Antc mentioned that too, and I agree that it would be good. At the moment, it's a very minimal skin around existing JDBC facilities. But as I mentioned in my reply to Antc, I could, I suppose, lightly wrap it with some text-replacement machinery, though I'm trying to use existing JDBC/Streams facilities wherever possible without altering or adding layers to them. But I can see the value. Must (continue to) think on this.

Great!

I also forgot the second part of the ask, to have a query builder instead of positional arguments when running the query.

MyTableQuery01.builder().min(6).max(12).query(database)
.forEach(tuple -> System.out.println("x = " + tuple.x + ", y = " + tuple.y));
MyTableQuery01.builder().min(6).max(12).query(database) .forEach(tuple -> System.out.println("x = " + tuple.x + ", y = " + tuple.y));
MyTableQuery01.builder().min(6).max(12).query(database)
              .forEach(tuple -> System.out.println("x = " + tuple.x + ", y = " + tuple.y));

 

My concern is that approach implies run-time error checking and thus run-time failures. E.g., what if you write MyTableQuery01.builder().query(database) ?

Or, MyTableQuery01.builder().min(6).query(database) ?

Presumably, the compiler accepts it and it doesn't fail until runtime?

If the query is invoked as MyTableQuery01.query(database, 6, 12), the compiler obligates both parameters be supplied (and checks their type, of course.) It's also less verbose and it's just another Java method invocation like all the others.

I could maybe make it so it has to be something like MyTableQuery01.query(database, MyTableQuery01.min(6), MyTableQuery01.max(12)), but I'm not sure you'd be gaining over the  additional verbosity, unless you're already regularly doing that sort of thing with all/many of your Java methods.

Ah, that's a good point, of course. I suppose YMMV but in my experience it is more common to confuse which integer is which, rather than trying to supply a string instead of an integer.

There are various possible run-time mistakes that type checking won't catch, either way. It'll essentially trade one set for another.

Though in thinking on it, a bigger obstacle is the verbosity. I imagine invoking a query that regularly requires saying MyTableQuery01.builder().min(p).max(q).query(database) will annoy the user-developer enough to wrap it in something that makes invocations look like regular method invocations, e.g., MyTableQuery02.maxminQuery(database, p, q).

So might as well start with that.

I sympathise with the attempt to turn Java's parameters-are-positional-only method invocation syntax into something that supports parameter-named arguments, but that's a broader issue for Java in general. I'm not sure it's within the scope of Wrapd to fix Java in general, or even aspects of Java. Its goal is only to fix the usual Java-to-SQL-DBMS pain points, such as making query invocation easier by making query invocations into plain old Java method calls. That plain old Java method calls lack passing arguments by parameter name?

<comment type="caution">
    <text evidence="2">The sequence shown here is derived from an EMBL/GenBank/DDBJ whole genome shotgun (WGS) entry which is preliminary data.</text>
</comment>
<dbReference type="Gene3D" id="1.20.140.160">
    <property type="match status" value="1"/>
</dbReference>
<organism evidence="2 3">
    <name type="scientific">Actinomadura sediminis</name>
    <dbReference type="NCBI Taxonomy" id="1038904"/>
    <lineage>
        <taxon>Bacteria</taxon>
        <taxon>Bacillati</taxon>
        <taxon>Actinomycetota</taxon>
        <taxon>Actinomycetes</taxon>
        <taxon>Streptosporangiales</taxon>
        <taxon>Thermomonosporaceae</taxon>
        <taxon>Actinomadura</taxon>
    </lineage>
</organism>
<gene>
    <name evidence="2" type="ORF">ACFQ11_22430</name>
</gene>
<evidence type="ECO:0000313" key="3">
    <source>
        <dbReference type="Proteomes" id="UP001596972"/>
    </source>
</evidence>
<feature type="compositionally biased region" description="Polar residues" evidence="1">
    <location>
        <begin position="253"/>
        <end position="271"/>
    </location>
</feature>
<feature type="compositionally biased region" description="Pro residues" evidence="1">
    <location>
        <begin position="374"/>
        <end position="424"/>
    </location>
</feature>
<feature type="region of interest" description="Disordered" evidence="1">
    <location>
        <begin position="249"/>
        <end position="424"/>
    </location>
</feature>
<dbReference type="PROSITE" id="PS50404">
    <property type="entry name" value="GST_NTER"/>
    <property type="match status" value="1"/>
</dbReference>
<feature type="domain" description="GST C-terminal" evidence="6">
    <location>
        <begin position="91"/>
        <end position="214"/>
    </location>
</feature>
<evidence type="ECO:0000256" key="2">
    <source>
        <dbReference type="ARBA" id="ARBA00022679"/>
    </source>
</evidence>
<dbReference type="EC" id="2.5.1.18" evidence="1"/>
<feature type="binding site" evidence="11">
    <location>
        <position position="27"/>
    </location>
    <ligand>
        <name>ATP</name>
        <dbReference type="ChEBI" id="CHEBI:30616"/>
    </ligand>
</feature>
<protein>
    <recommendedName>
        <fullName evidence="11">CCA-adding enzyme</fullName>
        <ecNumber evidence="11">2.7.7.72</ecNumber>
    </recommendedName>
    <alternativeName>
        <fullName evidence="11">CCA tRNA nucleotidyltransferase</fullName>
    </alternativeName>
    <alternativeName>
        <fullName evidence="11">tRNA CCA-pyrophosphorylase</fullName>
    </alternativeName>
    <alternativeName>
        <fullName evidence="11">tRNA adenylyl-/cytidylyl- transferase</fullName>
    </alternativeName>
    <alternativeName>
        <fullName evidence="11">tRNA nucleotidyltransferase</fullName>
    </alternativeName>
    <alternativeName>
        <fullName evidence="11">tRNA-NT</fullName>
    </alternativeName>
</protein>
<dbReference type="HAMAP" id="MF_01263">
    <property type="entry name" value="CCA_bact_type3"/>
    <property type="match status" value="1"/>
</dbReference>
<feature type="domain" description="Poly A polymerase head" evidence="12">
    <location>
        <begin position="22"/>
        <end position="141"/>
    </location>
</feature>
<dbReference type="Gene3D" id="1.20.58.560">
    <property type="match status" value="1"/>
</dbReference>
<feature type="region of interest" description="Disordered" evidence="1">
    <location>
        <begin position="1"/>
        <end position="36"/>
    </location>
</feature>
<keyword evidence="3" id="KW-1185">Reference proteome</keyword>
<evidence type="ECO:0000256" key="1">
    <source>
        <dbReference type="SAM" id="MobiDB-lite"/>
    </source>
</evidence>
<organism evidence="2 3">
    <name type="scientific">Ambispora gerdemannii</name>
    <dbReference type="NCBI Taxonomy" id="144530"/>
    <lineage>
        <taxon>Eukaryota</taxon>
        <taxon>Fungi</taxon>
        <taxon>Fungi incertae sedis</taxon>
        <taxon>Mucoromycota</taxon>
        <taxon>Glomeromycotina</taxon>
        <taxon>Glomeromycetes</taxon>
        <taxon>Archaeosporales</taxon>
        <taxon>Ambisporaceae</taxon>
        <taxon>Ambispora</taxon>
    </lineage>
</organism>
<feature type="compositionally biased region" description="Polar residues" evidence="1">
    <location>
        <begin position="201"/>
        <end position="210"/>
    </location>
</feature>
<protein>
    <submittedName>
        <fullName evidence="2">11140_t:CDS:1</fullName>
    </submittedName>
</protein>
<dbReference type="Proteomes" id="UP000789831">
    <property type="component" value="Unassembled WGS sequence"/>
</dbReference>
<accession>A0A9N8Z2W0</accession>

That's for Java to fix.

Although here we also need to supply all parameters. There are ways to do that in a typesafe way, by returning a new type for receiving every parameter, but that probably isn't worth the effort. So how bad is a runtime crash? If it happens because I supplied too few parameters, it will crash on the first test I try, with a clear error message, so really not a huge problem.

Indeed, but annoying enough in development to try to avoid it, I think. But the goal is really to make query invocations into conventional method calls.

What it could benefit from, though, is to make sure parameters can have sensible names, so that IDEs that show parameter names at call point (e.g., IntelliJ IDEA) can help with query methods too.

No matter how you toss or turn it, java's approach to DML is still the good old "data sublanguage" approach.

Yes, exactly.

But if you're using Java and SQL -- which is a pretty sizable and mostly unavoidable proportion of the IT world -- you have some pretty awful choices for using one with the other. On one end of the spectrum, you have ORMs like Hibernate, which hide you from SQL and SQL from you, but which are hulking, complicated, often surprisingly slow, full of quirks and gotchas, and despite hiding SQL re-create it in the form of HQL (Hibernate Query Language) which has all the problems of SQL without being SQL.

Ugh.

At the other end of the scale is JDBC, the lowest-level Java SQL API. That means assembling queries out of strings -- or strings and prepared statements -- sending them to the DBMS, and getting back record sets that must be awkwardly iterated. No Java Streams, no type safety, multitudinous opportunity for blunders and SQL injection and run-time errors.

Ugh.

In between are various attempts at reaching an acceptable compromise between the completely-sheltered behemoth that is Hibernate (and its ilk) on one end, vs the completely-exposed cutting edge that is JDBC on the other.

This thread introduced mine, called Wrapd. (https://wrapd.org)

It takes a somewhat different approach:

  1. All queries are predefined in what are effectively a combination of unit test and code generator. They are run to verify query correctness, and they simultaneously generate the Java code to encapsulate their result sets.